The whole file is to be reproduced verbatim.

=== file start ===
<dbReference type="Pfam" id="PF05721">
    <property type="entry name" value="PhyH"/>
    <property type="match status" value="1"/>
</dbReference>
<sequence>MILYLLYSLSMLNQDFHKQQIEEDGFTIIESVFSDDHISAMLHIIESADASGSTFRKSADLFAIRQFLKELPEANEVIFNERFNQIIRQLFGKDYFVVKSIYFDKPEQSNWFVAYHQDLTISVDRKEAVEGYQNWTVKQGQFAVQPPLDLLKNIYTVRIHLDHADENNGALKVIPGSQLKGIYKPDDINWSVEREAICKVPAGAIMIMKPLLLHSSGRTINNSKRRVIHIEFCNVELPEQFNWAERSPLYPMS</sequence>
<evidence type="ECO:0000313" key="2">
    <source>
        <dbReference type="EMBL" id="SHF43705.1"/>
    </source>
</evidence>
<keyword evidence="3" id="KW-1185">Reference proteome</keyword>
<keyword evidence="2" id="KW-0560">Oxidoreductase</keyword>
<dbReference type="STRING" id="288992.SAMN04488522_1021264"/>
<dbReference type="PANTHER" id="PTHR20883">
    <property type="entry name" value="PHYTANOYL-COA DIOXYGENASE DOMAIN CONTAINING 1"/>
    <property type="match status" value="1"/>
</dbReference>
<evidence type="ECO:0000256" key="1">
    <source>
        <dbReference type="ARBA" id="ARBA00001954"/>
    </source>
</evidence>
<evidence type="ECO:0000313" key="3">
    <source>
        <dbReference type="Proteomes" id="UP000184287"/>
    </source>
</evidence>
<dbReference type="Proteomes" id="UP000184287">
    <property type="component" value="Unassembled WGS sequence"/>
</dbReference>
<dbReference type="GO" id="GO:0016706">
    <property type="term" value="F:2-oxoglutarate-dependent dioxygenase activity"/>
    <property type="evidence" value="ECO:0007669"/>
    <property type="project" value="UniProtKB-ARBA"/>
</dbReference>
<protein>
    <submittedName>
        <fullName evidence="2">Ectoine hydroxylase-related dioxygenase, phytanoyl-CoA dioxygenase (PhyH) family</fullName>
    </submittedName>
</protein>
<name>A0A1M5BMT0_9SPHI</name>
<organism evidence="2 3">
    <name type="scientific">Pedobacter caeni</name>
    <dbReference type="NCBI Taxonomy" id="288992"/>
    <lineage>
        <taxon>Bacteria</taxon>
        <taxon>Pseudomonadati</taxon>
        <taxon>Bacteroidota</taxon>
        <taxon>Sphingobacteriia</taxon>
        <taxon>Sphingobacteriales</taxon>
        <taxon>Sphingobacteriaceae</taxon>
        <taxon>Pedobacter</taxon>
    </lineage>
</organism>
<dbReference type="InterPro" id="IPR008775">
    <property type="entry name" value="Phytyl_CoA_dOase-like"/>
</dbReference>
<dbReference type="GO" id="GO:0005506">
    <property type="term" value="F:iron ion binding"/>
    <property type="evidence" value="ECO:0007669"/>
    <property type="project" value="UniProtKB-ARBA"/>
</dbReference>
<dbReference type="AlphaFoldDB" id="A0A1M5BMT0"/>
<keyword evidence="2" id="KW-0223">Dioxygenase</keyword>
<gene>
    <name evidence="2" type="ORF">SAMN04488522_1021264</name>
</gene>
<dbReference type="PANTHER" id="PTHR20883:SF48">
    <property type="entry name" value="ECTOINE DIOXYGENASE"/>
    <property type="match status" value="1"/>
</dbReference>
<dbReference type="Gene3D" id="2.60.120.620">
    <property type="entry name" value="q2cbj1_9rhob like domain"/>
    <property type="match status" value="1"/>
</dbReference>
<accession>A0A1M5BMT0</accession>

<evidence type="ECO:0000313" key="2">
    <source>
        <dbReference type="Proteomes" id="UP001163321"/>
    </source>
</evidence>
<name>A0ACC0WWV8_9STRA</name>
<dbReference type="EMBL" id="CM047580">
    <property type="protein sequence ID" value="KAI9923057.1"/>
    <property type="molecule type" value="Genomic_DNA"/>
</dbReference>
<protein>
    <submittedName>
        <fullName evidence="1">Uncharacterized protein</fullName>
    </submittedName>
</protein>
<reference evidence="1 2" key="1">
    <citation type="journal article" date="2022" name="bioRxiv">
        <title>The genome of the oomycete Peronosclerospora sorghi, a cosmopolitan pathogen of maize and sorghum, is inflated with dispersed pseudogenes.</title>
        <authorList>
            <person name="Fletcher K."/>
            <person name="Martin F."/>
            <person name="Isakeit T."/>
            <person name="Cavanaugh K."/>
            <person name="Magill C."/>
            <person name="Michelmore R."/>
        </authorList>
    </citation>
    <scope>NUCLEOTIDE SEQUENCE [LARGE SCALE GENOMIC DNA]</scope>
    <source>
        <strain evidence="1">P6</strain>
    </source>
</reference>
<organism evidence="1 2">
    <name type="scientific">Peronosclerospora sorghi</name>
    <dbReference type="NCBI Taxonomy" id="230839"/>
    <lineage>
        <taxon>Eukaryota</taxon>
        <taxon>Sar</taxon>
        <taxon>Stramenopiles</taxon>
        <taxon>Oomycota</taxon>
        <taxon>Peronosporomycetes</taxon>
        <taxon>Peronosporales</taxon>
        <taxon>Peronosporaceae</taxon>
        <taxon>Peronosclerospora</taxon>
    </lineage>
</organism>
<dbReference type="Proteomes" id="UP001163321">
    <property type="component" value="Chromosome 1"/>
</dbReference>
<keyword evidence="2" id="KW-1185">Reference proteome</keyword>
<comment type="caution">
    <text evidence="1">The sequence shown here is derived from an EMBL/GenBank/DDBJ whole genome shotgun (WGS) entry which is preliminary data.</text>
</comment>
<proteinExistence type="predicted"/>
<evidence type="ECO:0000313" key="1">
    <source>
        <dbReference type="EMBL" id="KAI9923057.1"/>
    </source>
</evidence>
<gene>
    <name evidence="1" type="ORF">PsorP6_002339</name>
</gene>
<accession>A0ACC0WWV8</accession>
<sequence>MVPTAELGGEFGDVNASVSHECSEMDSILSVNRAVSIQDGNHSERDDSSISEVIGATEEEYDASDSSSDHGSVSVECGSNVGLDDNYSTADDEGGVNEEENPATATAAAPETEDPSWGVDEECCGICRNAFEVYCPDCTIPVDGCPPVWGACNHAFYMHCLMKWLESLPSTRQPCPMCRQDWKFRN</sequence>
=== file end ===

<dbReference type="Pfam" id="PF05721">
    <property type="entry name" value="PhyH"/>
    <property type="match status" value="1"/>
</dbReference>
<sequence>MILYLLYSLSMLNQDFHKQQIEEDGFTIIESVFSDDHISAMLHIIESADASGSTFRKSADLFAIRQFLKELPEANEVIFNERFNQIIRQLFGKDYFVVKSIYFDKPEQSNWFVAYHQDLTISVDRKEAVEGYQNWTVKQGQFAVQPPLDLLKNIYTVRIHLDHADENNGALKVIPGSQLKGIYKPDDINWSVEREAICKVPAGAIMIMKPLLLHSSGRTINNSKRRVIHIEFCNVELPEQFNWAERSPLYPMS</sequence>
<evidence type="ECO:0000313" key="2">
    <source>
        <dbReference type="EMBL" id="SHF43705.1"/>
    </source>
</evidence>
<keyword evidence="3" id="KW-1185">Reference proteome</keyword>
<keyword evidence="2" id="KW-0560">Oxidoreductase</keyword>
<dbReference type="STRING" id="288992.SAMN04488522_1021264"/>
<dbReference type="PANTHER" id="PTHR20883">
    <property type="entry name" value="PHYTANOYL-COA DIOXYGENASE DOMAIN CONTAINING 1"/>
    <property type="match status" value="1"/>
</dbReference>
<evidence type="ECO:0000256" key="1">
    <source>
        <dbReference type="ARBA" id="ARBA00001954"/>
    </source>
</evidence>
<evidence type="ECO:0000313" key="3">
    <source>
        <dbReference type="Proteomes" id="UP000184287"/>
    </source>
</evidence>
<dbReference type="Proteomes" id="UP000184287">
    <property type="component" value="Unassembled WGS sequence"/>
</dbReference>
<dbReference type="GO" id="GO:0016706">
    <property type="term" value="F:2-oxoglutarate-dependent dioxygenase activity"/>
    <property type="evidence" value="ECO:0007669"/>
    <property type="project" value="UniProtKB-ARBA"/>
</dbReference>
<protein>
    <submittedName>
        <fullName evidence="2">Ectoine hydroxylase-related dioxygenase, phytanoyl-CoA dioxygenase (PhyH) family</fullName>
    </submittedName>
</protein>
<name>A0A1M5BMT0_9SPHI</name>
<organism evidence="2 3">
    <name type="scientific">Pedobacter caeni</name>
    <dbReference type="NCBI Taxonomy" id="288992"/>
    <lineage>
        <taxon>Bacteria</taxon>
        <taxon>Pseudomonadati</taxon>
        <taxon>Bacteroidota</taxon>
        <taxon>Sphingobacteriia</taxon>
        <taxon>Sphingobacteriales</taxon>
        <taxon>Sphingobacteriaceae</taxon>
        <taxon>Pedobacter</taxon>
    </lineage>
</organism>
<dbReference type="InterPro" id="IPR008775">
    <property type="entry name" value="Phytyl_CoA_dOase-like"/>
</dbReference>
<dbReference type="GO" id="GO:0005506">
    <property type="term" value="F:iron ion binding"/>
    <property type="evidence" value="ECO:0007669"/>
    <property type="project" value="UniProtKB-ARBA"/>
</dbReference>
<dbReference type="AlphaFoldDB" id="A0A1M5BMT0"/>
<keyword evidence="2" id="KW-0223">Dioxygenase</keyword>
<gene>
    <name evidence="2" type="ORF">SAMN04488522_1021264</name>
</gene>
<dbReference type="PANTHER" id="PTHR20883:SF48">
    <property type="entry name" value="ECTOINE DIOXYGENASE"/>
    <property type="match status" value="1"/>
</dbReference>
<dbReference type="Gene3D" id="2.60.120.620">
    <property type="entry name" value="q2cbj1_9rhob like domain"/>
    <property type="match status" value="1"/>
</dbReference>
<accession>A0A1M5BMT0</accession>

<evidence type="ECO:0000313" key="2">
    <source>
        <dbReference type="Proteomes" id="UP001163321"/>
    </source>
</evidence>
<name>A0ACC0WWV8_9STRA</name>
<dbReference type="EMBL" id="CM047580">
    <property type="protein sequence ID" value="KAI9923057.1"/>
    <property type="molecule type" value="Genomic_DNA"/>
</dbReference>
<protein>
    <submittedName>
        <fullName evidence="1">Uncharacterized protein</fullName>
    </submittedName>
</protein>
<reference evidence="1 2" key="1">
    <citation type="journal article" date="2022" name="bioRxiv">
        <title>The genome of the oomycete Peronosclerospora sorghi, a cosmopolitan pathogen of maize and sorghum, is inflated with dispersed pseudogenes.</title>
        <authorList>
            <person name="Fletcher K."/>
            <person name="Martin F."/>
            <person name="Isakeit T."/>
            <person name="Cavanaugh K."/>
            <person name="Magill C."/>
            <person name="Michelmore R."/>
        </authorList>
    </citation>
    <scope>NUCLEOTIDE SEQUENCE [LARGE SCALE GENOMIC DNA]</scope>
    <source>
        <strain evidence="1">P6</strain>
    </source>
</reference>
<organism evidence="1 2">
    <name type="scientific">Peronosclerospora sorghi</name>
    <dbReference type="NCBI Taxonomy" id="230839"/>
    <lineage>
        <taxon>Eukaryota</taxon>
        <taxon>Sar</taxon>
        <taxon>Stramenopiles</taxon>
        <taxon>Oomycota</taxon>
        <taxon>Peronosporomycetes</taxon>
        <taxon>Peronosporales</taxon>
        <taxon>Peronosporaceae</taxon>
        <taxon>Peronosclerospora</taxon>
    </lineage>
</organism>
<dbReference type="Proteomes" id="UP001163321">
    <property type="component" value="Chromosome 1"/>
</dbReference>
<keyword evidence="2" id="KW-1185">Reference proteome</keyword>
<comment type="caution">
    <text evidence="1">The sequence shown here is derived from an EMBL/GenBank/DDBJ whole genome shotgun (WGS) entry which is preliminary data.</text>
</comment>
<proteinExistence type="predicted"/>
<evidence type="ECO:0000313" key="1">
    <source>
        <dbReference type="EMBL" id="KAI9923057.1"/>
    </source>
</evidence>
<gene>
    <name evidence="1" type="ORF">PsorP6_002339</name>
</gene>
<accession>A0ACC0WWV8</accession>
<sequence>MVPTAELGGEFGDVNASVSHECSEMDSILSVNRAVSIQDGNHSERDDSSISEVIGATEEEYDASDSSSDHGSVSVECGSNVGLDDNYSTADDEGGVNEEENPATATAAAPETEDPSWGVDEECCGICRNAFEVYCPDCTIPVDGCPPVWGACNHAFYMHCLMKWLESLPSTRQPCPMCRQDWKFRN</sequence>